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Bowel Cancer Risk Factors & Reducing your Risk

Bowel Awareness Video

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The risk of developing bowel cancer (also known as colon cancer, rectal cancer or colorectal cancer) is influenced by a number of risk factors that include:

Risk Factors

1. Diet – A diet high in red and processed meat has been found to increase bowel cancer risk, whilst diets with a high proportion of fruit, vegetables, whole grains and fibre are found to decrease risk. Cancer Research UK stated in 2010 that approximately 21% of all bowel cancers were related to the consumption of red and processed meat.

2. Lifestyle – 13% of bowel cancers are linked to obesity (having a BMI above 40), and there appears to be a stronger link between obesity and colon cancer in men. Long term smokers also have a higher risk of colon/bowel cancer than non-smokers and heavy consumption of alcohol is also known to increase risk.

3. Family History – A strong family history of bowel cancer i.e. several relatives have suffered from the disease, can double your risk of the developing the disease compared to the average risk (25%). Bowel cancer caused by genetic defects can lead to bowel cancer that occurs at a younger age than is common.

4. Ethnicity – Certain racial groups are known to have higher bowel cancer incidence and mortality rates. Ashkenazi Jews are found to have several genetic mutations that cause one of the highest risks of bowel cancer amongst ethnic groups. African Americans also demonstrate a higher risk although the reason for this is yet to be established.

5. Other medical conditions – Other diseases often related to the colon such as ulcerative colitis and Crohn’s disease increase the risk of developing bowel cancer.

6. Age – The risk of developing bowel cancer starts to rise significantly from the age of 45.

Understanding these bowel cancer risk factors can help you make changes to your lifestyle and be aware of the condition. Just because you have a risk factor doesn’t necessarily mean you will develop bowel cancer.

However, early detection saves lives and you can take a BowelCheck, which is a simple test you can do at home that will help identify any abnormalities and advise you on your risk factors.

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Reducing your risk

How can I prevent getting bowel cancer?

You can’t completely prevent bowel cancer, but you can try to reduce your own risk of developing this serious disease. There’s nothing you can do about some of the risk factors, such as your age, other medical conditions and a strong family history of bowel cancer. However, there are other lifestyle changes you could consider making to help reduce your risk.

Keep to a healthy diet

Research suggests that, although a diet high in fibre and low in fat can’t prevent bowel cancer, it can reduce your risk. You should eat plenty of fresh fruit and vegetables (at least five portions a day) as well as wholegrains. It is recommended that you eat less red and processed meat. Obesity is a definite risk factor so healthy eating will help you to control your weight and thus reduce your risk.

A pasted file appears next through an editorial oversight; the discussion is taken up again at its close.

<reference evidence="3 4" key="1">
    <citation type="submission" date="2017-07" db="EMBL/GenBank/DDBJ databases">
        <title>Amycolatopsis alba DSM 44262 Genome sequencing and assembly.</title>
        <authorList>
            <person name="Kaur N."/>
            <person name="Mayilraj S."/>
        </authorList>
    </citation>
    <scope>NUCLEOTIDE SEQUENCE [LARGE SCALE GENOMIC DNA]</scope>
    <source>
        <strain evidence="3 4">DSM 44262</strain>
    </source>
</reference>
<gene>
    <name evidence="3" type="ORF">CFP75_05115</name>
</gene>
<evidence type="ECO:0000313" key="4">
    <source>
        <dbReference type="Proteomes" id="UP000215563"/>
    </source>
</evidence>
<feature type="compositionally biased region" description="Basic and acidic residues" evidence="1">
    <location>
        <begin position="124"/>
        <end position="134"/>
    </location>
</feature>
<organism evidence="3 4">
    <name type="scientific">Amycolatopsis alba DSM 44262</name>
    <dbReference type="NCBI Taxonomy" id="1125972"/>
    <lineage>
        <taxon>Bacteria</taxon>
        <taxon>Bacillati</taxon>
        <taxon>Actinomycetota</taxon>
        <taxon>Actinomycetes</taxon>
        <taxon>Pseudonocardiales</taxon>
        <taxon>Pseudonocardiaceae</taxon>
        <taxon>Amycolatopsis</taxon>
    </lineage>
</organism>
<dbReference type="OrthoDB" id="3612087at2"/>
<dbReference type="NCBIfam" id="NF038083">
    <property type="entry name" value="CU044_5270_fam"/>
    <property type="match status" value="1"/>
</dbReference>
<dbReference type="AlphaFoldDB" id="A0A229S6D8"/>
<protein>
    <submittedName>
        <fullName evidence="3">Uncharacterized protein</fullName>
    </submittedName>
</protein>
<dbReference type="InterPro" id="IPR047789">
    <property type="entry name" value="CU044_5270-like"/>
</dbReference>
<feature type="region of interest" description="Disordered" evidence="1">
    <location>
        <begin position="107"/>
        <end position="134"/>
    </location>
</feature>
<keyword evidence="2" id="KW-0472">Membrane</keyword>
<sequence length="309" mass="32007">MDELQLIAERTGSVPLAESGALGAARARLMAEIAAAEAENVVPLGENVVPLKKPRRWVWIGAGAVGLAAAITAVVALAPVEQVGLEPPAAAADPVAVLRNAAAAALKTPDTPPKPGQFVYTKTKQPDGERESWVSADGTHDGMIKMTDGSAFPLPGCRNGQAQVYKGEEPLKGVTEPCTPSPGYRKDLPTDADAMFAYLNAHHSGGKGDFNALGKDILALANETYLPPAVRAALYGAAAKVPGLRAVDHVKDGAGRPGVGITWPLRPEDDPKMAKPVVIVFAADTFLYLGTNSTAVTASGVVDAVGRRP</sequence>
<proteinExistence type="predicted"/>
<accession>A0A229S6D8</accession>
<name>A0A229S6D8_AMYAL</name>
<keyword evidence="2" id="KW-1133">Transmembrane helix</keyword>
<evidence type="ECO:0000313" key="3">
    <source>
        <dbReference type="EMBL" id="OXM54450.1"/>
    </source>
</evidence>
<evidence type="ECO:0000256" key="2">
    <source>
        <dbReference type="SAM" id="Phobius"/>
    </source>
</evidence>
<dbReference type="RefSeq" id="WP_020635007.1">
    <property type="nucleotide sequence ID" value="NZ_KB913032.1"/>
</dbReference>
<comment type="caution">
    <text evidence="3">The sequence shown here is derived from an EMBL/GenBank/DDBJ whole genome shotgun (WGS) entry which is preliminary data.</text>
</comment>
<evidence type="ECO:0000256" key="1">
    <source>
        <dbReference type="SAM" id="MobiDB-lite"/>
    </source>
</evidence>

Cut down on alcohol

Alcohol increases the risk of bowel cancer and other cancers too. Reducing your alcohol intake is a good step in reducing your risk of bowel cancer.

Stop smoking

Giving up smoking will reduce your risk of developing bowel and other cancers. Tobacco contains many toxins which have a negative effect on your health and put you at significant risk of developing bowel cancer.

Exercise regularly

Evidence suggests that regular exercise can lower the risk of developing bowel and other cancers. Taking part in physical activities will help keep your weight under control as well as aiding the digestive system.

Understand the symptoms of bowel cancer

Part of your bowel cancer prevention and risk reduction plan should be to be aware of what to look out for and if you have any of these symptoms, don’t be embarrassed, talk to your doctor straight away. Remember, bowel cancer is a very treatable disease if detected in its earliest stages.

Bowel cancer symptoms include:

  • Blood in your poo and/or bleeding from your bottom
  • A change in your normal bowel habit lasting three weeks or more, particularly if it is more like diarrhoea
  • Unexplained weight loss
  • Extreme tiredness for no obvious reason
  • A pain or lump in your tummy

Bowel cancer screening

Whilst undergoing bowel cancer screening will not prevent bowel cancer, it can help to detect cancers in their earliest stages and ensure you get treatment early. Screening can also detect the non-cancerous lesions (polyps) that may subsequently turn into cancer, and allow these to be removed, thus preventing bowel cancer from forming. If you are worried about bowel cancer, Check4Cancer has developed BowelCheck, a simple testing kit that you can use in the comfort of your own home.

Unlike the NHS bowel cancer screening programme, BowelCheck is available to anyone over the age of 45 and the testing mechanism is more advanced leading to more accurate results. No bowel cancer screening test can be guaranteed to be 100% accurate, and a positive result from BowelCheck will mean that further investigations are likely to be recommended.

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